In the ongoing series where I take your questions, this next round comes from Kenny Weiss…

I’ve been playing guitar for 15 years and professionally for 10. As far as goals, I don’t need/want to be the next John Mayer, but I want to play with that guy/gal. I have a mentality of saying yes and figuring it out later. Music is so important to me. I find myself sitting and saying, “This is what I was meant to be doing, how do I do it more?”

How did you get picked up by a nationally touring artist? Do you ever audition for gigs or is it mostly networking? What was the audition like? What’s it like to be playing on huge stages with big artists? Do you prefer big or small venues? Does it feel natural to be up there playing their music? 

When I toured, I was stuck in a Suburban for hours on end, what’s it like to be on a tour bus? How do you prefer to travel and where do you prefer to stay (bus, hotel, etc.)?

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This is the line of questioning I get the most – The “How did you get to where you are and how can I get there too?” question. I can only answer the first half of this question as the answers I have to give are truly only specific to MY life experience. There’s no standard blueprint for how to do any of this. Everyone who has a job in music has a different path to how they got there.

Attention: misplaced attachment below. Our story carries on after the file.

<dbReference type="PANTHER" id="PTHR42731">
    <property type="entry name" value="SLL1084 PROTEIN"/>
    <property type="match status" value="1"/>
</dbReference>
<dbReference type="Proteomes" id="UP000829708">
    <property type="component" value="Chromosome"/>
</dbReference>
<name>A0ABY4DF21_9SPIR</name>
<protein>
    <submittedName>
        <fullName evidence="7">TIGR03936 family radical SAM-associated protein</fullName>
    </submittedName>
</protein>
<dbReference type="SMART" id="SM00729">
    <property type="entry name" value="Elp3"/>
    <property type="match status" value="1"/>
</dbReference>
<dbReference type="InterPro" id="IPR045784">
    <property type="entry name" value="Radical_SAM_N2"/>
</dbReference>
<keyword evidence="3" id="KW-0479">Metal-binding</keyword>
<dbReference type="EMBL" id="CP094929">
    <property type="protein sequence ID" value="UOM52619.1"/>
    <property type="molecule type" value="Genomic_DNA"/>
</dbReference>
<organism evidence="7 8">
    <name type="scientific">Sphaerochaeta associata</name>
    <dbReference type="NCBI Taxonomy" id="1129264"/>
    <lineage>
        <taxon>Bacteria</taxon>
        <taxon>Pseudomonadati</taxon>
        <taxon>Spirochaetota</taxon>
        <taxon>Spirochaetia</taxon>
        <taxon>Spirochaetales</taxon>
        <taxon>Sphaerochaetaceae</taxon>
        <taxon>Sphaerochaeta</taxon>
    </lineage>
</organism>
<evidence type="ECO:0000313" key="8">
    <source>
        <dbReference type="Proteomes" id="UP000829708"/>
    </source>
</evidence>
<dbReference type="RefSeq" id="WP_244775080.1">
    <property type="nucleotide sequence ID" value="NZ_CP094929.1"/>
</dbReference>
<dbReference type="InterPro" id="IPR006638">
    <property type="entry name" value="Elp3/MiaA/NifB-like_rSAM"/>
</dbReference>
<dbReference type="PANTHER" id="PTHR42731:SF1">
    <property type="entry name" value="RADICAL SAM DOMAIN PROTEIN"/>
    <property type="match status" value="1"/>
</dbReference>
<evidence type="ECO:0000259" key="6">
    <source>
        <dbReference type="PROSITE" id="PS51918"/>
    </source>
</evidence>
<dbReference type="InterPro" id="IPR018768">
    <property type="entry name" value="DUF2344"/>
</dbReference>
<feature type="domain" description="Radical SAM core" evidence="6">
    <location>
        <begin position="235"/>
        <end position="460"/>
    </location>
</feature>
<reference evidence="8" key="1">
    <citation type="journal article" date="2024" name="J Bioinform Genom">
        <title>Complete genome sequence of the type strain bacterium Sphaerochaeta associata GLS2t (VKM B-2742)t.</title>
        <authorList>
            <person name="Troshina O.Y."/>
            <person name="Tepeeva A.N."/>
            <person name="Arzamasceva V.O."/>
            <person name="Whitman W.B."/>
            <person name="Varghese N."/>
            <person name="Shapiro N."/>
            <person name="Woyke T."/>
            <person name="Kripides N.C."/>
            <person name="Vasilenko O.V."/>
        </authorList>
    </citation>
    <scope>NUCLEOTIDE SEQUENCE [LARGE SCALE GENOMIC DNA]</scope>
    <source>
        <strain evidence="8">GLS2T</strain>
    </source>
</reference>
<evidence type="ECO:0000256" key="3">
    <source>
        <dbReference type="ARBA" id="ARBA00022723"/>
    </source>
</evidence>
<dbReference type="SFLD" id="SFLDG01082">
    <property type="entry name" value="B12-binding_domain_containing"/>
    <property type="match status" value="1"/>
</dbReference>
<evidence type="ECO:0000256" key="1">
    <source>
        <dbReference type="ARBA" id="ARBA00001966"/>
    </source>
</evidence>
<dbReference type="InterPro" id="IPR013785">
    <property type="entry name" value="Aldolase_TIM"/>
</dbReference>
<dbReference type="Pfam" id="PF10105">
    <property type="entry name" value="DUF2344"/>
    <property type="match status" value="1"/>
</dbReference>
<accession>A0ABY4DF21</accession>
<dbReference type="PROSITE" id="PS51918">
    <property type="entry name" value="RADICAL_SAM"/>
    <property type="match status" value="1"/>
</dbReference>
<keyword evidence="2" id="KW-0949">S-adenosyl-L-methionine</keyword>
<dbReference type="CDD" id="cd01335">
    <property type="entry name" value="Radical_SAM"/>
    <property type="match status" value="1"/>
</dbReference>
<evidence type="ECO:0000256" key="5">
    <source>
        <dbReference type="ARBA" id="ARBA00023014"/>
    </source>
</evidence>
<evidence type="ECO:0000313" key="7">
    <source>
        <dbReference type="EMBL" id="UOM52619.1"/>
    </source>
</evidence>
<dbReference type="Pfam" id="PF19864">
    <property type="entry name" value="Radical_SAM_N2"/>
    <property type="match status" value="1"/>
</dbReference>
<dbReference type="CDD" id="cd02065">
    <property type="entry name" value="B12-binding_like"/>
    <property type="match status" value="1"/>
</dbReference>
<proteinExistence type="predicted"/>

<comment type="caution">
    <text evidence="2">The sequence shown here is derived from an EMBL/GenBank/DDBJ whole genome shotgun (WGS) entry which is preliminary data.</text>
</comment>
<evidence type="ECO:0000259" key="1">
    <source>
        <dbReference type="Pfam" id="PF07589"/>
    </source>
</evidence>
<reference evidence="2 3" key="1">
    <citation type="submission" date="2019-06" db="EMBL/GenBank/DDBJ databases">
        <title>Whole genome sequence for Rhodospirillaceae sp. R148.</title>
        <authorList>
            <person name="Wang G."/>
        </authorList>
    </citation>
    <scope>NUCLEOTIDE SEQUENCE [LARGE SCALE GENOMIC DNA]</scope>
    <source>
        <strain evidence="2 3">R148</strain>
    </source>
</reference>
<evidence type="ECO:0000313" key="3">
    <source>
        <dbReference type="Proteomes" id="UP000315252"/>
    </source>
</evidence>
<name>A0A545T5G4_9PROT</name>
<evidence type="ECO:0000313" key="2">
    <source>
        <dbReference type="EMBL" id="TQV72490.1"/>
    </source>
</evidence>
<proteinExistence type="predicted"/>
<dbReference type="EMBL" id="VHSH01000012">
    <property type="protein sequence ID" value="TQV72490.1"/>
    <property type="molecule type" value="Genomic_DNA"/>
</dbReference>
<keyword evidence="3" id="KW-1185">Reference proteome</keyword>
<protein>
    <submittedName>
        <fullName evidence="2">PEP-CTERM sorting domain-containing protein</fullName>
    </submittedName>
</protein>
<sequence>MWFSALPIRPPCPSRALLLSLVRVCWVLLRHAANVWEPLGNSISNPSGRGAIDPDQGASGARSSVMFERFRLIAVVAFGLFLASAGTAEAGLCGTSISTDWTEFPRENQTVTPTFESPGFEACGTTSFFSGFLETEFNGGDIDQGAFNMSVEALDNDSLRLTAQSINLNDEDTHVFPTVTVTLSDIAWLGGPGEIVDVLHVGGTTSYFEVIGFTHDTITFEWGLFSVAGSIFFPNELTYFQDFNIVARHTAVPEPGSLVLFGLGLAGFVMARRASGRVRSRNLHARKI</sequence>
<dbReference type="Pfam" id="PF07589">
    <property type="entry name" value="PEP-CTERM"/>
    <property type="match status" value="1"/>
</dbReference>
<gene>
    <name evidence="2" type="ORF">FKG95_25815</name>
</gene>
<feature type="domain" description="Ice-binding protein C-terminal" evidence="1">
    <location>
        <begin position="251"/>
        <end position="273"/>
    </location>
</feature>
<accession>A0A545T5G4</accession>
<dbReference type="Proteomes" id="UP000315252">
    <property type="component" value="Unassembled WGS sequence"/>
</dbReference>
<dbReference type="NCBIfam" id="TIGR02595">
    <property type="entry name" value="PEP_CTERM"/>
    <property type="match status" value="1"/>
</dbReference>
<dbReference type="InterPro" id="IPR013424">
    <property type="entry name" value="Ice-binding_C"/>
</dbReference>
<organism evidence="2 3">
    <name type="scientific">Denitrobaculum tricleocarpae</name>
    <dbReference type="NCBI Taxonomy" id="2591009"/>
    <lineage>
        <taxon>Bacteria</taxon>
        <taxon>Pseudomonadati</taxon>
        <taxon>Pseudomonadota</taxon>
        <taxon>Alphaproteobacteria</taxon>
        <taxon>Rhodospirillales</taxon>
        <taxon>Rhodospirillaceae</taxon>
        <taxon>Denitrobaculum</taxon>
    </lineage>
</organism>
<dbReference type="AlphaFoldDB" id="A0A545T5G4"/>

The crux of the question is: How do I get picked up by a nationally touring artist?

The more important question for anyone, no matter what you’re trying to do is: This is what I was meant to be doing, how do I do it more?

And then the subsequent questions about the lifestyle after you get to the Big More – being on a bus, being on a big stage, etc… Those successes (however you define “success”) come AFTER you find what you were meant to be doing. So let’s focus on that for now. Because I have to hold firmly to the belief that if you’re doing what you’re meant to be doing, the rest will get figured out. That’s my story anyway. Allow me to explain.